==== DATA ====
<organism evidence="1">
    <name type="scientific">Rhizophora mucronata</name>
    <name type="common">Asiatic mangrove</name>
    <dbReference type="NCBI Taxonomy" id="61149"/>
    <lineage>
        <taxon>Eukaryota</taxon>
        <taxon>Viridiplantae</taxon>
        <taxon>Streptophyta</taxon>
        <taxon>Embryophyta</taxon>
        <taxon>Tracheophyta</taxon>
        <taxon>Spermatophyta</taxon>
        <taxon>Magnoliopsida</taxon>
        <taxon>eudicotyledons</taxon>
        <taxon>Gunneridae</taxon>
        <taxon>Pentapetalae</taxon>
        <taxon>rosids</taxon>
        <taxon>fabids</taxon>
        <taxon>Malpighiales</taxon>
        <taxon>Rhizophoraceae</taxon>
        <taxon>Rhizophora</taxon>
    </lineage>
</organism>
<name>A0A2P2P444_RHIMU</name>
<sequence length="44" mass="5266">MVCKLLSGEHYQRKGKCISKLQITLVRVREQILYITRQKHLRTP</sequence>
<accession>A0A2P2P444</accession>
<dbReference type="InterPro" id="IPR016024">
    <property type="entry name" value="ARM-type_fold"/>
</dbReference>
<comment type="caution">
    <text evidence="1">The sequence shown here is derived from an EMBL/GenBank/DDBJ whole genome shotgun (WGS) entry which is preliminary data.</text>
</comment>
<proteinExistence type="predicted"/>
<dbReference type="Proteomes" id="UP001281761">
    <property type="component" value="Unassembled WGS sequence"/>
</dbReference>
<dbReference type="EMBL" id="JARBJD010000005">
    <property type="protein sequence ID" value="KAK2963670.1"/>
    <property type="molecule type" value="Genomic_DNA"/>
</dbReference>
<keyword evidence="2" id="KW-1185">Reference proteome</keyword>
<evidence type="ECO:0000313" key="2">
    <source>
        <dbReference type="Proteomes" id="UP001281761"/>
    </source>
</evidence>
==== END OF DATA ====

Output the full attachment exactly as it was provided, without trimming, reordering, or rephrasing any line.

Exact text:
<organism evidence="1">
    <name type="scientific">Rhizophora mucronata</name>
    <name type="common">Asiatic mangrove</name>
    <dbReference type="NCBI Taxonomy" id="61149"/>
    <lineage>
        <taxon>Eukaryota</taxon>
        <taxon>Viridiplantae</taxon>
        <taxon>Streptophyta</taxon>
        <taxon>Embryophyta</taxon>
        <taxon>Tracheophyta</taxon>
        <taxon>Spermatophyta</taxon>
        <taxon>Magnoliopsida</taxon>
        <taxon>eudicotyledons</taxon>
        <taxon>Gunneridae</taxon>
        <taxon>Pentapetalae</taxon>
        <taxon>rosids</taxon>
        <taxon>fabids</taxon>
        <taxon>Malpighiales</taxon>
        <taxon>Rhizophoraceae</taxon>
        <taxon>Rhizophora</taxon>
    </lineage>
</organism>
<name>A0A2P2P444_RHIMU</name>
<sequence length="44" mass="5266">MVCKLLSGEHYQRKGKCISKLQITLVRVREQILYITRQKHLRTP</sequence>
<accession>A0A2P2P444</accession>
<dbReference type="InterPro" id="IPR016024">
    <property type="entry name" value="ARM-type_fold"/>
</dbReference>
<comment type="caution">
    <text evidence="1">The sequence shown here is derived from an EMBL/GenBank/DDBJ whole genome shotgun (WGS) entry which is preliminary data.</text>
</comment>
<proteinExistence type="predicted"/>
<dbReference type="Proteomes" id="UP001281761">
    <property type="component" value="Unassembled WGS sequence"/>
</dbReference>
<dbReference type="EMBL" id="JARBJD010000005">
    <property type="protein sequence ID" value="KAK2963670.1"/>
    <property type="molecule type" value="Genomic_DNA"/>
</dbReference>
<keyword evidence="2" id="KW-1185">Reference proteome</keyword>
<evidence type="ECO:0000313" key="2">
    <source>
        <dbReference type="Proteomes" id="UP001281761"/>
    </source>
</evidence>